- Major League Baseball is trying to figure out a long-standing problem with its baseballs.
- Consistency in texture and grip are an issue and the MLB is reportedly working to find a solution.
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Major League Baseball is amid a massive crackdown on the use of sticky substances to doctor baseballs. The decision comes mid-season and it has star pitchers up in arms. Gerrit Cole, Trevor Bauer, Carlos Rodon, Tyler Glasnow, and Jack Flaherty are amongst those to speak out.
In addition to the regulation of substances, the MLB is trying to guarantee consistency with the texture of its balls. Last week, the league cut the window to apply mud to baseballs by three days.
Previously, teams were allowed to prepare their game balls five days in advance. Now, teams can only doctor them two days before games and must have their balls readied no later than 24 hours before the first pitch.
However, because mud application duties fall on clubhouse attendants, some balls are darker and coated with more mud, while others are lighter.I n addition, hitters and pitchers can have a significant influence on how those baseballs look and feel.
Dark balls at night make it more difficult for hitters to see, while light balls make it more difficult during the day. It also has an effect on the grip.
Finding a solution.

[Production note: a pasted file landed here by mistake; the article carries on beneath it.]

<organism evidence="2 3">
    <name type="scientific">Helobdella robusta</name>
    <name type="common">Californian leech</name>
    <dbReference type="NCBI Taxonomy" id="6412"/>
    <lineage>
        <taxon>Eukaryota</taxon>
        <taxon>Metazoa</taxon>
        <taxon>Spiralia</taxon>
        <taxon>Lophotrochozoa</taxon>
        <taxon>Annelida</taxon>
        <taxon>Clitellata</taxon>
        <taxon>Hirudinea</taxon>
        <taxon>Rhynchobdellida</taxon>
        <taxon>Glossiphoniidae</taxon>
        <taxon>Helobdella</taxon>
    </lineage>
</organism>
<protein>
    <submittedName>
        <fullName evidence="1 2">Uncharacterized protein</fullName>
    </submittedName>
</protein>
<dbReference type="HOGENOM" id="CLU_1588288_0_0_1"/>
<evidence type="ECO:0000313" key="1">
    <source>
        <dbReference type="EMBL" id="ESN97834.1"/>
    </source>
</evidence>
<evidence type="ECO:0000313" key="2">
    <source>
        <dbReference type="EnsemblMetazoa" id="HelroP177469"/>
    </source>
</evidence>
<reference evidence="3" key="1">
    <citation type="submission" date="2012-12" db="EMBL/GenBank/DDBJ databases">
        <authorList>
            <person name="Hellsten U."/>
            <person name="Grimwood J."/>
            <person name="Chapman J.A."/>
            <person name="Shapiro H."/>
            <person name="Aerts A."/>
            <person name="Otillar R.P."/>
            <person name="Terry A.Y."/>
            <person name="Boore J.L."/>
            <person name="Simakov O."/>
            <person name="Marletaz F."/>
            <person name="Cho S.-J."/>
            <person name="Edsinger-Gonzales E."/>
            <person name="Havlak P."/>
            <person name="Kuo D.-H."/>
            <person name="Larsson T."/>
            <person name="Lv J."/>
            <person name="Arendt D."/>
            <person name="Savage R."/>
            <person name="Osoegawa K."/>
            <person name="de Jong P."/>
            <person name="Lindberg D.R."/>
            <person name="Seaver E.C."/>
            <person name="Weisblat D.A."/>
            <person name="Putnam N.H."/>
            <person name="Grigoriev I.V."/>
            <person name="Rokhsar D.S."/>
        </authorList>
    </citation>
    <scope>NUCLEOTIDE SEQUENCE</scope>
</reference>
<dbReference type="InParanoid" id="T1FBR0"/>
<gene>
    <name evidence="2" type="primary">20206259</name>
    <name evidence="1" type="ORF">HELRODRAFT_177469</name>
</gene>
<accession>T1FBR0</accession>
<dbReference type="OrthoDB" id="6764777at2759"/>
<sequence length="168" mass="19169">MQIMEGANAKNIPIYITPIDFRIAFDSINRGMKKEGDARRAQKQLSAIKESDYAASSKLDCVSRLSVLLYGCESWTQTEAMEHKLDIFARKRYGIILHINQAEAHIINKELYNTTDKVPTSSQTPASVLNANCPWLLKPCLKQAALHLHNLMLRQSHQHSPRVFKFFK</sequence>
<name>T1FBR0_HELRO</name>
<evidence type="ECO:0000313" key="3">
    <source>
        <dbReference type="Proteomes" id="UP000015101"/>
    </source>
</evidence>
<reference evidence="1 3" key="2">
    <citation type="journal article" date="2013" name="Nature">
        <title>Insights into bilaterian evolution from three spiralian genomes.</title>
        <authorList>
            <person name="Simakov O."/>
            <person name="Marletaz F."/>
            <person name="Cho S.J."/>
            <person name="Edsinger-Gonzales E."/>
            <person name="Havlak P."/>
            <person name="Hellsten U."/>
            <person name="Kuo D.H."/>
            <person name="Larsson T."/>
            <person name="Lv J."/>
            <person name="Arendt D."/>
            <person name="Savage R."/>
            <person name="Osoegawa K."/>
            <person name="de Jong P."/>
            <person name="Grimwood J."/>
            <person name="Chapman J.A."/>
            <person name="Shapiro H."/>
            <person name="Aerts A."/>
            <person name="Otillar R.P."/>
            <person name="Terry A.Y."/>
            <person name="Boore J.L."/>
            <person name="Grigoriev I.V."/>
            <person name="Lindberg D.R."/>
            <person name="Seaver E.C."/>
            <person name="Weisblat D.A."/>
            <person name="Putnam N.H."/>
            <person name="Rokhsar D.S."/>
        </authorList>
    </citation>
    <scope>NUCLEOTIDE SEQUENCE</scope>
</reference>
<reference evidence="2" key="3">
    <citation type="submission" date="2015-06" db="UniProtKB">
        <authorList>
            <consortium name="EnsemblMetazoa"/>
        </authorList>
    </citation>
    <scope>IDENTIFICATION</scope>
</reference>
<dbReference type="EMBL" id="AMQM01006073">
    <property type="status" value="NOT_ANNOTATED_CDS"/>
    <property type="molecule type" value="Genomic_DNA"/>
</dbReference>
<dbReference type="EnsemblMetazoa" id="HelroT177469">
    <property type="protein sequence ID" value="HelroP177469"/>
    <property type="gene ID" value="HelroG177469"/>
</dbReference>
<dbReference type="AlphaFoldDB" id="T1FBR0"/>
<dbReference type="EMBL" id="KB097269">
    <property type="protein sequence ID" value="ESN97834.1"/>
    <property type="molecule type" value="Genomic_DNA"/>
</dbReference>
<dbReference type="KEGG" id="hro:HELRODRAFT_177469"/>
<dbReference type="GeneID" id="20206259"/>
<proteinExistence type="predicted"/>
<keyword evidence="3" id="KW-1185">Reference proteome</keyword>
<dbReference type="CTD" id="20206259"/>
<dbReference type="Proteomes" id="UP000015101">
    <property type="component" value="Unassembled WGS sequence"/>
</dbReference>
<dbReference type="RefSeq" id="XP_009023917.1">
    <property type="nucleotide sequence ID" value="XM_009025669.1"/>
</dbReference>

Per a USA Today report, the league is working with a company called Ball Mudder to try and eliminate variation. The machine applies whatever substance the MLB wants in a uniform manner. It could apply mud to a night’s worth of baseballs (about 24) in around 54 minutes.
Both parties have been working together since September of 2020. The founders of Ball Mudder reportedly signed a non-disclosure agreement.
“You’re going to have baseballs that are consistent whether you’re in Atlanta, San Diego, New York or Florida,” Ball Mudder founder Phil Small said to USA Today. “Everyone will have the same ball, and that’s what baseball wants. Both the pitchers and hitters want a level playing field, but right now balls are not consistently rubbed the same way. You have different people in different cities rubbing the balls differently on different nights. Our machine will rub the baseballs all of the same.’’
The machine doesn’t just keep texture and color consistent. It also coats the ball with an adhesive that changes color if a foreign substance is applied. It will eliminate the debate as to what is or isn’t legal. If the ball changes color, there is something illegal going on.
According to USA Today, a person with direct knowledge of the situation says that Small and Ball Mudder have had preliminary talks with the MLB.
That same person also said that the league is developing a prototype ball. It could provide better grip for pitchers as soon as 2022.
Whatever the solution is, pitchers have been vocal about needing better grip. Whether that means applying a tack-like substance, or making changes to the baseball, pitchers don’t want a ball that is so slick.